Part of the Sephardi Thought and Modernity Series: Continuity and Rupture, which focuses on continuity and rupture as a way to deepen our dialogue about the different forms modernity has adopted throughout Sephardi history. The series interrogates concepts including the meaning of “modernity” in non-European contexts such as the Levant and/or the Arab world. It explores how non-European Jewish societies developed ways of life that synthesized tradition, change and cultural diversity throughout time. The lectures delve into Sephardi intellectual life, cosmopolitanism, cultural belongings, language, translation and mobility.

Organized by Dr. Angy Cohen, Inaugural Hy and Jenny Belzberg Postdoctoral Associate in Israel Studies, Department of Anthropology and Archaeology at the University of Calgary, and Dr. Yuval Evri, Assistant Professor of Near Eastern and Judaic Studies on the Marash and Ocuin Chair in Ottoman, Mizrahi, and Sephardic Jewish Studies and a core faculty member at the Schusterman Center for Israel Studies.

Sponsored by the Belzberg Program in Israel Studies at the University of Calgary and the Schusterman Center for Israel Studies at Brandeis University. With the collaboration of the American Sefardi FederationCentro Sefarad Israel, and the International Network for Jewish Thought

Cover of the book "Theological Stains"
Conversations with Friends (Who Are Also Writers): "Theological Stains: Art Music and the Zionist Project"

March 7, 2022

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Michal Ben-Horin in conversation with Assaf Shelleg about his book, "Theological Stains: Art Music and the Zionist Project" (Oxford University Press, 2020). The program will take place in Hebrew. Free and open to the public. Registration required.

Assaf Shelleg is Assistant Professor of Musicology at the Hebrew University of Jerusalem. He is the author of the award-winning book "Jewish Contiguities and the Soundtrack of Israeli History" (Oxford University Press, 2014) and "Theological Stains: Art Music and the Zionist Project" (Oxford University Press, 2020). Shelleg is also a music contributor for Haaretz, and the curator of the Israel Philharmonic Orchestra.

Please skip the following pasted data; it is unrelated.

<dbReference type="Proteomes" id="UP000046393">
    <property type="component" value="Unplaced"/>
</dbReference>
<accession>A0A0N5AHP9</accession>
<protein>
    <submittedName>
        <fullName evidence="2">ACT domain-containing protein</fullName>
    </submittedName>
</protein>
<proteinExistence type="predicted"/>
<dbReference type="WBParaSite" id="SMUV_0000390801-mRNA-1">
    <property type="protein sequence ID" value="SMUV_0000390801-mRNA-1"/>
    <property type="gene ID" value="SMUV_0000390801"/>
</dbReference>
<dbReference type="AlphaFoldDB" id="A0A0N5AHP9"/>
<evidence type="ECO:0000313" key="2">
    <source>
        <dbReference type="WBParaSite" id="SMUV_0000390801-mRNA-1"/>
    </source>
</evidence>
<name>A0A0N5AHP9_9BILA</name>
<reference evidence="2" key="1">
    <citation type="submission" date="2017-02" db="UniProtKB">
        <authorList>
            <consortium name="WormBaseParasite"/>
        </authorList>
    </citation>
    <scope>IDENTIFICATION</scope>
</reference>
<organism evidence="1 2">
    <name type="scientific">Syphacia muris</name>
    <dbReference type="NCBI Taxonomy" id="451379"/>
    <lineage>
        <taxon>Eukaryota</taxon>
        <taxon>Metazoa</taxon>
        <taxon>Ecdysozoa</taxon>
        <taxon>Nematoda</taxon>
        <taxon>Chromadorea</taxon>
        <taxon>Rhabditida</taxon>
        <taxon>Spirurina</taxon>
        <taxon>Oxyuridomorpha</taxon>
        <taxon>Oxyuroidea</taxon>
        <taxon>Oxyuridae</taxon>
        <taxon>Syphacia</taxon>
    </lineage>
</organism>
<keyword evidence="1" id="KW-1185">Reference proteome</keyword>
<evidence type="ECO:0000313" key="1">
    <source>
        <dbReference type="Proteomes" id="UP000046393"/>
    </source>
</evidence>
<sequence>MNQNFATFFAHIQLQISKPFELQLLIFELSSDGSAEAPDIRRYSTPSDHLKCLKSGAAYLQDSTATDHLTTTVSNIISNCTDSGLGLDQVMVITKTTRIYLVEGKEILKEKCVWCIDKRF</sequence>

Michal Ben-Horin is an Associate Professor of Comparative Literature and Head of the Department of Comparative Literature at Bar-Ilan University. She is the author of "Musical Biographies: The Music of Memory in Post-1945 German Literature" (de Gruyter, 2016), and "Reading the Voices: Musical Poetics between German and Hebrew" (in Hebrew), forthcoming (The Bialik Institute, 2022).

This event will be in Hebrew. Presented by the National Association of Professors of Hebrew (NAPH) and cosponsored by the Schusterman Center for Israel Studies at Brandeis University, it is part of the NAPH series, “Conversations with Friends (Who Are Also Writers)." Each meeting brings together a pair of authors to discuss their recent academic books. The series aims to present innovative scholarly work in the field of Modern Hebrew literature and to promote meaningful conversations and engagements among scholars and fields of interest. It is co-organized by Ilana Szobel, Associate Professor in the Department of Near Eastern and Judaic Studies and Core Faculty in the Department of Women’s, Gender, and Sexuality Studies, and the Schusterman Center for Israel Studies, Brandeis University, and Dana Olmert, Senior Lecturer in the Department of Literature at Tel Aviv University.
A collage of book covers
Creating New Knowledge: Celebrating Recent Books by Schusterman Center Faculty

February 14, 2022

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A conversation between Professor David Katz and five core faculty members at the Schusterman Center for Israel Studies who authored new books in 2020 and 2021, discuss their scholarship and their contributions to the field of Israel Studies. 

David Katz, Visiting Professor of History in the Departments of History and of Near Eastern and Judaic Studies, and Director of the History of Ideas Program, Brandeis University 

in conversation with:

Dege Feder
Studio Israel with Dege Feder

February 10, 2022